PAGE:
Frieze is arriving and the art world seems set to eats its own tail. Artists are painfully aware that the process of gentrification, where local residents are priced out of their area begins with them.
London in the fall is a crowded schedule for art lovers, not only are the galleries returning from the long summer break, they are preparing themselves for the onslaught of art fairs and openings at major institutions. This year to beat the rush a myriad of private galleries are opening their shows a full week before the fairs, as well as at many public bodies.
Housed in the tower of one of Amsterdam's medieval buildings is something quite unexpected--a lab full of machines, incubators, petri dishes, and microbes. It might sound like the beginning of a gothic novel, but this is just where Waag Society's open wetlab--an initiative that strives to make biotechnology more accessible--happens to operate.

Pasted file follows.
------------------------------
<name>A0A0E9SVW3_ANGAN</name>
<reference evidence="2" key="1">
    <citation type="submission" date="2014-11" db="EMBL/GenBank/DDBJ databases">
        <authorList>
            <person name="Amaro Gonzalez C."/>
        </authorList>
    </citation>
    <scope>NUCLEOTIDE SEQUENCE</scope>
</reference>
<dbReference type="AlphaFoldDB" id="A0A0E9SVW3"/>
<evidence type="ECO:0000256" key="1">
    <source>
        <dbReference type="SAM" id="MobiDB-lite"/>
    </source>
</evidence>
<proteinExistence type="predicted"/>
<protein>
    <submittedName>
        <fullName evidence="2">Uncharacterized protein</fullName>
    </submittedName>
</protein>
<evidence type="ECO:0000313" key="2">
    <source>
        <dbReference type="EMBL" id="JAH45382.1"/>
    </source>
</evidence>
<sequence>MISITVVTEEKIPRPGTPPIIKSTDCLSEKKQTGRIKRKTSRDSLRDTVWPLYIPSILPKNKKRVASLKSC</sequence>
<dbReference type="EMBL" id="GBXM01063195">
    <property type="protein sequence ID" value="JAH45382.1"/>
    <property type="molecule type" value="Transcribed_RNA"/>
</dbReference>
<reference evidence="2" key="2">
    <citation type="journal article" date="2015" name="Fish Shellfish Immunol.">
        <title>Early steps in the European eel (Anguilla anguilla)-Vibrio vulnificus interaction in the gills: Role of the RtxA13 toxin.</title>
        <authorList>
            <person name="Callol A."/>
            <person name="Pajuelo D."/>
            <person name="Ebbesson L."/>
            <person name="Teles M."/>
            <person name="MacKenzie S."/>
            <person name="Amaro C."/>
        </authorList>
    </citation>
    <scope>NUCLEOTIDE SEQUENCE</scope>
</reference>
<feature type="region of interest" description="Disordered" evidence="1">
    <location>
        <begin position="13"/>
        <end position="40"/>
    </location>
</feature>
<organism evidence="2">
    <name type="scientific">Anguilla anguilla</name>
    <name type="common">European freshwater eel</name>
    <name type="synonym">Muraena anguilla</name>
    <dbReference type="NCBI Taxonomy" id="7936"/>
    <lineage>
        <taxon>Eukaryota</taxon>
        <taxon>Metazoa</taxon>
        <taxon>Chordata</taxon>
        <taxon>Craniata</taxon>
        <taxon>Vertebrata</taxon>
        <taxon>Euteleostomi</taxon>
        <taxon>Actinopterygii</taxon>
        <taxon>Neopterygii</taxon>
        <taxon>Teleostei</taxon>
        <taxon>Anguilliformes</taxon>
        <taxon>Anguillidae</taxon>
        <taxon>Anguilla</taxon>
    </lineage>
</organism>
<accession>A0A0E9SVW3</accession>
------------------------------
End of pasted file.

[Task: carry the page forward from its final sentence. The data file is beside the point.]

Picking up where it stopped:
I am an artist from Finland, using clothes as my main material. I often use old clothes that already had a previous life. Whether it's true or not, I feel that a little bit of the energy of the person who wore the garment remains there, absorbed in the cloth, and then becomes a part of my work, giving energy to the artwork.
The residencies are based in the dynamic area of Braamfontein, a hub for art, music and good food. Earlier that day I'd taken part in a 'market hack' just behind Neighbourgoods Market, with street stalls, demonstrations and activities for public audiences to try cutting-edge, creative electronic and design tools.